Chuck Klosterman, a popular essayist, wrote a very entertaining piece on zombies for The New York Times back in 2010.
Titled My Zombie, Myself: Why Modern Life Feels Rather Undead, the article takes an off-the-wall perspective on the popularity of the zombie culture and how it can be both a reflection and an evidence of our day-to-day lives.
I suggest reading the entire article because it’s just a lot of fun, but the important bit that I’d like to focus on is the one I’m quoting in full:
A lot of modern life is exactly like slaughtering zombies.
If there’s one thing we all understand about zombie killing, it’s that the act is uncomplicated: you blast one in the brain from point-blank range (preferably with a shotgun). That’s Step 1. Step 2 is doing the same thing to the next zombie that takes its place. Step 3 is identical to Step 2, and Step 4 isn’t any different from Step 3. Repeat this process until (a) you perish, or (b) you run out of zombies. That’s really the only viable strategy.
Every zombie war is a war of attrition. It’s always a numbers game. And it’s more repetitive than complex. In other words, zombie killing is philosophically similar to reading and deleting 400 work e-mails on a Monday morning or filling out paperwork that only generates more paperwork, or following Twitter gossip out of obligation, or performing tedious tasks in which the only true risk is being consumed by the avalanche. The principal downside to any zombie attack is that the zombies will never stop coming; the principal downside to life is that you will never be finished with whatever you do.
The Internet reminds us of this every day.
It’s been eight years since the publication of the article, but the digital world — surprisingly — hasn’t changed much for the better.
Collective knowledge VS individuality
When we think crypto — as in the Blockchain and crypto space — the way the information is structured (or, rather, completely unstructured and cluttered) is even lagging behind the rest of things.
There are various Blockchain courses — both entrepreneurial and from established institutions, and there are scattered wikis that are entirely dependent on the volition of those who run (or abandon) them. The sense of decentralization that flairs this space and community-centrism are a contributing factor to the information chaos that holds sway. This is not inherently bad, as this shows that community does rule this space, and every community is individual members.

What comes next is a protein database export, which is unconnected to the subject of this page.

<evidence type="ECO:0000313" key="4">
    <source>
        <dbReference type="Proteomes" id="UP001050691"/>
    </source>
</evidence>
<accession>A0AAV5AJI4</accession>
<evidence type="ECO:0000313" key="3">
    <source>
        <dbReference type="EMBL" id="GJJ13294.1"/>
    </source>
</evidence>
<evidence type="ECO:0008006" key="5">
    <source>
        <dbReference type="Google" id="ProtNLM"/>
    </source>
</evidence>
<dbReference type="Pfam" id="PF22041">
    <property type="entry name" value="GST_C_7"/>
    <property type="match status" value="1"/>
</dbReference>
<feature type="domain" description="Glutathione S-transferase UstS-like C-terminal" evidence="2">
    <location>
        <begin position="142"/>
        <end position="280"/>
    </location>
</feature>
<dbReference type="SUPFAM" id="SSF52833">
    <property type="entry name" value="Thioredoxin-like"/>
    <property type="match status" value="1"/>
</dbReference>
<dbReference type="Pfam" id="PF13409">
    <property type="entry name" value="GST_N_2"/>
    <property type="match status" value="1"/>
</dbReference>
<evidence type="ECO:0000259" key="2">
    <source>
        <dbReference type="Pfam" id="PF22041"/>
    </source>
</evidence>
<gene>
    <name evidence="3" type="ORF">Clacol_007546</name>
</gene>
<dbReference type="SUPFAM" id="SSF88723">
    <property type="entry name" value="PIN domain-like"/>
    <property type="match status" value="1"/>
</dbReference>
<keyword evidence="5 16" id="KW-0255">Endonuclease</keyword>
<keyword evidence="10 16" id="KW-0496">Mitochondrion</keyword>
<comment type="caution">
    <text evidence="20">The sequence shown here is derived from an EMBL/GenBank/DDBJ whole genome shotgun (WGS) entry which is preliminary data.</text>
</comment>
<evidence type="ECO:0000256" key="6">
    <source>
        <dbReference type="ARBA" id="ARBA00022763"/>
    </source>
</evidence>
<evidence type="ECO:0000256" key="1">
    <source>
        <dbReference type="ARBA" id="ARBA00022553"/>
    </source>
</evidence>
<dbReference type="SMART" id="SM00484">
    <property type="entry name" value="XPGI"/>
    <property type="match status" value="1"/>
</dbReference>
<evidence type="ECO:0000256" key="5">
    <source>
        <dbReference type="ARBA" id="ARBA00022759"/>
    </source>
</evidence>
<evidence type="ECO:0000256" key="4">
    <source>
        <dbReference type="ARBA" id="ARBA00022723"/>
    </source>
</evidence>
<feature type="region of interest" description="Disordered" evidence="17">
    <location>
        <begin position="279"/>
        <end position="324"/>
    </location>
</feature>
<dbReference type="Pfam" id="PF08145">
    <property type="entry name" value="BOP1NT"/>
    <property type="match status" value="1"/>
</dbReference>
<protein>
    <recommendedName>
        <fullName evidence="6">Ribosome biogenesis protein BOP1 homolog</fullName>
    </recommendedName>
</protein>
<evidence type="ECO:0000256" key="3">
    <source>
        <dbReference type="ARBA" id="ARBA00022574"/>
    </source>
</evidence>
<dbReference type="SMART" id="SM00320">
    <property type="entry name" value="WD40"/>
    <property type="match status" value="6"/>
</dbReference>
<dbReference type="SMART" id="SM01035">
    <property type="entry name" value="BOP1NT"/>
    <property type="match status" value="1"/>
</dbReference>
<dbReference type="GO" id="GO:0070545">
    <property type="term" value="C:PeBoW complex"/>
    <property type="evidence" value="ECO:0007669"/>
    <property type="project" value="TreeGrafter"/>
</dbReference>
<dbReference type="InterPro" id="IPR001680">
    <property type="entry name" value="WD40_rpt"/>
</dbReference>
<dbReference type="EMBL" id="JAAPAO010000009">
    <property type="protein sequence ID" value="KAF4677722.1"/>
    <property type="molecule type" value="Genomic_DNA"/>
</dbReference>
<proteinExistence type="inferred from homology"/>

And the individual members possess and spread and share the information. They also do information exchanges and this way move the crypto space forward.
Community members are knowledge bearers. At the same time, they are individuals, and individuals have their own agenda that ranges from complete selflessness for the common good to being driven by lacking knowledge to the no-holds-barred money making.
There’s an enormous amount of collective knowledge in the crypto space, but there’s an overwhelming amount of individuals. In your search for the knowledge, you very often have to rely on what complete strangers say, and you listen to what they say because they are a part of that subreddit that you are following, or a forum where you can see their badges and past messages, or a member with a weird name (and thinly veiled shill tactics) of a telegram group of a project that you support.
There’s almost always a group of people that you trust, but in your search for knowledge — and because you want to be early in the new projects and developments — you wander out of your safe closed circle and investigate and research. And when you wander out, there’s always an onslaught of zombies — people that you don’t know and can’t check their agenda or how trustworthy they are. You start going through them one by one, and you are killing off those that are suspicious or — to use the zombie terminology — braindead. The process is time- and resource-consuming, exhausting, and not incredibly effective, but it’s pretty much the only one possible right now.
Imagine if — before taking a part in a conversation with a stranger, before fishing out the information that you need from them — you were able to decide if the interaction would be constructive and of benefit for you at all. Imagine if you could immediately see how trusted they are and if they have weight and what their agenda was before they got your full attention and it was all transparent and immutable?
Time and trust are as important to an individual as they are for all the communities because these are the factors that move this space forward.